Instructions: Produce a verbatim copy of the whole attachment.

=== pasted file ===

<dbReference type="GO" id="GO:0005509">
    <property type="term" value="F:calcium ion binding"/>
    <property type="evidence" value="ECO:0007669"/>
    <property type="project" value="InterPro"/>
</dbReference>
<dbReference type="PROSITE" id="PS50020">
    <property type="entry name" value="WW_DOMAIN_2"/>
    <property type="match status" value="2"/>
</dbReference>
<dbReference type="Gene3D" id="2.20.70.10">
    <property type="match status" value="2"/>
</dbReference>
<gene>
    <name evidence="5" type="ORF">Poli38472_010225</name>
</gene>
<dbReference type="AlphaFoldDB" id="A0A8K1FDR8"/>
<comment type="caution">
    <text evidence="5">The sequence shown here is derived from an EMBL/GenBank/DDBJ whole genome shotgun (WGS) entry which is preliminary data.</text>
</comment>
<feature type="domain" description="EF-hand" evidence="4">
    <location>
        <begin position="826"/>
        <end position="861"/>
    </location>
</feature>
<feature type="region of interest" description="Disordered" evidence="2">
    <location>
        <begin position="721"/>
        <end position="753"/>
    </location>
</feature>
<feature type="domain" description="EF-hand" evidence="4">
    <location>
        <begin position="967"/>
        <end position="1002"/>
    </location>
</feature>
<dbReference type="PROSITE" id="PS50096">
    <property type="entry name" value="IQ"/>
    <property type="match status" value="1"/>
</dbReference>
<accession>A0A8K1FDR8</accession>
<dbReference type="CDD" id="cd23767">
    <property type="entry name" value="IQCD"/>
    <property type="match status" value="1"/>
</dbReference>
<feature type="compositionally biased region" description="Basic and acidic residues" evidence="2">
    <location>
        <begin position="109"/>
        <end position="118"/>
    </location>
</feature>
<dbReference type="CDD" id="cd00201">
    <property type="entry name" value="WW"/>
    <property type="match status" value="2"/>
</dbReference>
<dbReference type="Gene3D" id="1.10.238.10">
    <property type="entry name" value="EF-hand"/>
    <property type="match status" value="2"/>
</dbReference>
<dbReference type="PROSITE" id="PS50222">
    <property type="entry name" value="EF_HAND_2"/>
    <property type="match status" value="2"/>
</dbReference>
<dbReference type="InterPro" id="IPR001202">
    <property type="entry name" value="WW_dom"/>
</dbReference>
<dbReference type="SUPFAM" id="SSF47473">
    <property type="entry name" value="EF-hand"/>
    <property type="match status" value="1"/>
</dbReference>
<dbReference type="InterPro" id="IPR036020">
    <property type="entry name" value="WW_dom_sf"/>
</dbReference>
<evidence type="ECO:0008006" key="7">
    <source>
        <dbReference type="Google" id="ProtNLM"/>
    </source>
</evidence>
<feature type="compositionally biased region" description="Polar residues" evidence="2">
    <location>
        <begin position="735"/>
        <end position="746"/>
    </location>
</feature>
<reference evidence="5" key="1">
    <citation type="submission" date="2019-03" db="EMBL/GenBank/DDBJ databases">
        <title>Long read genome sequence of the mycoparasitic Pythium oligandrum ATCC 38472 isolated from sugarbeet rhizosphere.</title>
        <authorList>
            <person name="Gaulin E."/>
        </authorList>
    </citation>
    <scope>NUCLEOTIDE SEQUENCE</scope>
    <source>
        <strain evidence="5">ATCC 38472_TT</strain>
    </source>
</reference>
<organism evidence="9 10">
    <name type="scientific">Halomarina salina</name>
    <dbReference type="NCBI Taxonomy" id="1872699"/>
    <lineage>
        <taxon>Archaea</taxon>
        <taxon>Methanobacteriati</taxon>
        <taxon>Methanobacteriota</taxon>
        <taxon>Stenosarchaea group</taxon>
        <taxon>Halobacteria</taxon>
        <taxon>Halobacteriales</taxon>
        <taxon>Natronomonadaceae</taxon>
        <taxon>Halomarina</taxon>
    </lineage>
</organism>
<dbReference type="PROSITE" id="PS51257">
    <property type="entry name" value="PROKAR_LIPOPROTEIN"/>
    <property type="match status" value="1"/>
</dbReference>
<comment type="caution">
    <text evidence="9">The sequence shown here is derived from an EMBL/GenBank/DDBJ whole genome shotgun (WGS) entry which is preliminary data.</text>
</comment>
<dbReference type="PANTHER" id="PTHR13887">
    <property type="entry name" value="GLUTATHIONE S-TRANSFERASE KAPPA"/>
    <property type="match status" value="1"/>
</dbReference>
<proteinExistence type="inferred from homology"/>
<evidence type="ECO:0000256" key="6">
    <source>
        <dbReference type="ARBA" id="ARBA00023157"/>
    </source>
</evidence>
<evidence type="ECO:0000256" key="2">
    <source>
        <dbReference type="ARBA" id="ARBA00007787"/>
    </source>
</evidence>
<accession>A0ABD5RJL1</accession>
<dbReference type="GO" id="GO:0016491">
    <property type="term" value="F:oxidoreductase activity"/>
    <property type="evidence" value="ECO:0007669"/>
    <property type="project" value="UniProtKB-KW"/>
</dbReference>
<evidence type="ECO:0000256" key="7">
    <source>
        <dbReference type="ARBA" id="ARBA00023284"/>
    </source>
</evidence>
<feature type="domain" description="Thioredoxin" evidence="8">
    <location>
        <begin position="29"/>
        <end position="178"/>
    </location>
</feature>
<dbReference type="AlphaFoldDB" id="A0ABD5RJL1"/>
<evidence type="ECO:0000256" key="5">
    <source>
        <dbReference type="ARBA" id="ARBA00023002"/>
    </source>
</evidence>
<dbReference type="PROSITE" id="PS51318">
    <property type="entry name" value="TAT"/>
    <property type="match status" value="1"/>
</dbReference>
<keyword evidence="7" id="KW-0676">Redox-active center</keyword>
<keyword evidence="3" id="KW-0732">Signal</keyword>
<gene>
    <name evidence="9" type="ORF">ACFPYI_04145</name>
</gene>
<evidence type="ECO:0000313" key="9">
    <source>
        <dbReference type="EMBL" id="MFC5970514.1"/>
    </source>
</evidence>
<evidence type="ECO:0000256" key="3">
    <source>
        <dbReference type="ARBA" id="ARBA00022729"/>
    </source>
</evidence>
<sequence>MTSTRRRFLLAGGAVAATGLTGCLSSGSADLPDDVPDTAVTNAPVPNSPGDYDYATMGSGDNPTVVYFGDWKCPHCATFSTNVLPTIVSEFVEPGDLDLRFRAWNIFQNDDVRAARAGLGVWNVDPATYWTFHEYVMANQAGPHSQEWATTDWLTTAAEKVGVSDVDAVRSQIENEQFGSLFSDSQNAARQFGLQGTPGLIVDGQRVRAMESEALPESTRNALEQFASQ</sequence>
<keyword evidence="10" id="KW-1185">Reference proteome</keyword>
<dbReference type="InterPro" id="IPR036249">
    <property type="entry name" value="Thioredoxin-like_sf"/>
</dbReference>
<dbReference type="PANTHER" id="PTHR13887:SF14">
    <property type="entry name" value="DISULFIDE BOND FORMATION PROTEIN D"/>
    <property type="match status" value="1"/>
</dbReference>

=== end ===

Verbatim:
<dbReference type="GO" id="GO:0005509">
    <property type="term" value="F:calcium ion binding"/>
    <property type="evidence" value="ECO:0007669"/>
    <property type="project" value="InterPro"/>
</dbReference>
<dbReference type="PROSITE" id="PS50020">
    <property type="entry name" value="WW_DOMAIN_2"/>
    <property type="match status" value="2"/>
</dbReference>
<dbReference type="Gene3D" id="2.20.70.10">
    <property type="match status" value="2"/>
</dbReference>
<gene>
    <name evidence="5" type="ORF">Poli38472_010225</name>
</gene>
<dbReference type="AlphaFoldDB" id="A0A8K1FDR8"/>
<comment type="caution">
    <text evidence="5">The sequence shown here is derived from an EMBL/GenBank/DDBJ whole genome shotgun (WGS) entry which is preliminary data.</text>
</comment>
<feature type="domain" description="EF-hand" evidence="4">
    <location>
        <begin position="826"/>
        <end position="861"/>
    </location>
</feature>
<feature type="region of interest" description="Disordered" evidence="2">
    <location>
        <begin position="721"/>
        <end position="753"/>
    </location>
</feature>
<feature type="domain" description="EF-hand" evidence="4">
    <location>
        <begin position="967"/>
        <end position="1002"/>
    </location>
</feature>
<dbReference type="PROSITE" id="PS50096">
    <property type="entry name" value="IQ"/>
    <property type="match status" value="1"/>
</dbReference>
<accession>A0A8K1FDR8</accession>
<dbReference type="CDD" id="cd23767">
    <property type="entry name" value="IQCD"/>
    <property type="match status" value="1"/>
</dbReference>
<feature type="compositionally biased region" description="Basic and acidic residues" evidence="2">
    <location>
        <begin position="109"/>
        <end position="118"/>
    </location>
</feature>
<dbReference type="CDD" id="cd00201">
    <property type="entry name" value="WW"/>
    <property type="match status" value="2"/>
</dbReference>
<dbReference type="Gene3D" id="1.10.238.10">
    <property type="entry name" value="EF-hand"/>
    <property type="match status" value="2"/>
</dbReference>
<dbReference type="PROSITE" id="PS50222">
    <property type="entry name" value="EF_HAND_2"/>
    <property type="match status" value="2"/>
</dbReference>
<dbReference type="InterPro" id="IPR001202">
    <property type="entry name" value="WW_dom"/>
</dbReference>
<dbReference type="SUPFAM" id="SSF47473">
    <property type="entry name" value="EF-hand"/>
    <property type="match status" value="1"/>
</dbReference>
<dbReference type="InterPro" id="IPR036020">
    <property type="entry name" value="WW_dom_sf"/>
</dbReference>
<evidence type="ECO:0008006" key="7">
    <source>
        <dbReference type="Google" id="ProtNLM"/>
    </source>
</evidence>
<feature type="compositionally biased region" description="Polar residues" evidence="2">
    <location>
        <begin position="735"/>
        <end position="746"/>
    </location>
</feature>
<reference evidence="5" key="1">
    <citation type="submission" date="2019-03" db="EMBL/GenBank/DDBJ databases">
        <title>Long read genome sequence of the mycoparasitic Pythium oligandrum ATCC 38472 isolated from sugarbeet rhizosphere.</title>
        <authorList>
            <person name="Gaulin E."/>
        </authorList>
    </citation>
    <scope>NUCLEOTIDE SEQUENCE</scope>
    <source>
        <strain evidence="5">ATCC 38472_TT</strain>
    </source>
</reference>
<organism evidence="9 10">
    <name type="scientific">Halomarina salina</name>
    <dbReference type="NCBI Taxonomy" id="1872699"/>
    <lineage>
        <taxon>Archaea</taxon>
        <taxon>Methanobacteriati</taxon>
        <taxon>Methanobacteriota</taxon>
        <taxon>Stenosarchaea group</taxon>
        <taxon>Halobacteria</taxon>
        <taxon>Halobacteriales</taxon>
        <taxon>Natronomonadaceae</taxon>
        <taxon>Halomarina</taxon>
    </lineage>
</organism>
<dbReference type="PROSITE" id="PS51257">
    <property type="entry name" value="PROKAR_LIPOPROTEIN"/>
    <property type="match status" value="1"/>
</dbReference>
<comment type="caution">
    <text evidence="9">The sequence shown here is derived from an EMBL/GenBank/DDBJ whole genome shotgun (WGS) entry which is preliminary data.</text>
</comment>
<dbReference type="PANTHER" id="PTHR13887">
    <property type="entry name" value="GLUTATHIONE S-TRANSFERASE KAPPA"/>
    <property type="match status" value="1"/>
</dbReference>
<proteinExistence type="inferred from homology"/>
<evidence type="ECO:0000256" key="6">
    <source>
        <dbReference type="ARBA" id="ARBA00023157"/>
    </source>
</evidence>
<evidence type="ECO:0000256" key="2">
    <source>
        <dbReference type="ARBA" id="ARBA00007787"/>
    </source>
</evidence>
<accession>A0ABD5RJL1</accession>
<dbReference type="GO" id="GO:0016491">
    <property type="term" value="F:oxidoreductase activity"/>
    <property type="evidence" value="ECO:0007669"/>
    <property type="project" value="UniProtKB-KW"/>
</dbReference>
<evidence type="ECO:0000256" key="7">
    <source>
        <dbReference type="ARBA" id="ARBA00023284"/>
    </source>
</evidence>
<feature type="domain" description="Thioredoxin" evidence="8">
    <location>
        <begin position="29"/>
        <end position="178"/>
    </location>
</feature>
<dbReference type="AlphaFoldDB" id="A0ABD5RJL1"/>
<evidence type="ECO:0000256" key="5">
    <source>
        <dbReference type="ARBA" id="ARBA00023002"/>
    </source>
</evidence>
<dbReference type="PROSITE" id="PS51318">
    <property type="entry name" value="TAT"/>
    <property type="match status" value="1"/>
</dbReference>
<keyword evidence="7" id="KW-0676">Redox-active center</keyword>
<keyword evidence="3" id="KW-0732">Signal</keyword>
<gene>
    <name evidence="9" type="ORF">ACFPYI_04145</name>
</gene>
<evidence type="ECO:0000313" key="9">
    <source>
        <dbReference type="EMBL" id="MFC5970514.1"/>
    </source>
</evidence>
<evidence type="ECO:0000256" key="3">
    <source>
        <dbReference type="ARBA" id="ARBA00022729"/>
    </source>
</evidence>
<sequence>MTSTRRRFLLAGGAVAATGLTGCLSSGSADLPDDVPDTAVTNAPVPNSPGDYDYATMGSGDNPTVVYFGDWKCPHCATFSTNVLPTIVSEFVEPGDLDLRFRAWNIFQNDDVRAARAGLGVWNVDPATYWTFHEYVMANQAGPHSQEWATTDWLTTAAEKVGVSDVDAVRSQIENEQFGSLFSDSQNAARQFGLQGTPGLIVDGQRVRAMESEALPESTRNALEQFASQ</sequence>
<keyword evidence="10" id="KW-1185">Reference proteome</keyword>
<dbReference type="InterPro" id="IPR036249">
    <property type="entry name" value="Thioredoxin-like_sf"/>
</dbReference>
<dbReference type="PANTHER" id="PTHR13887:SF14">
    <property type="entry name" value="DISULFIDE BOND FORMATION PROTEIN D"/>
    <property type="match status" value="1"/>
</dbReference>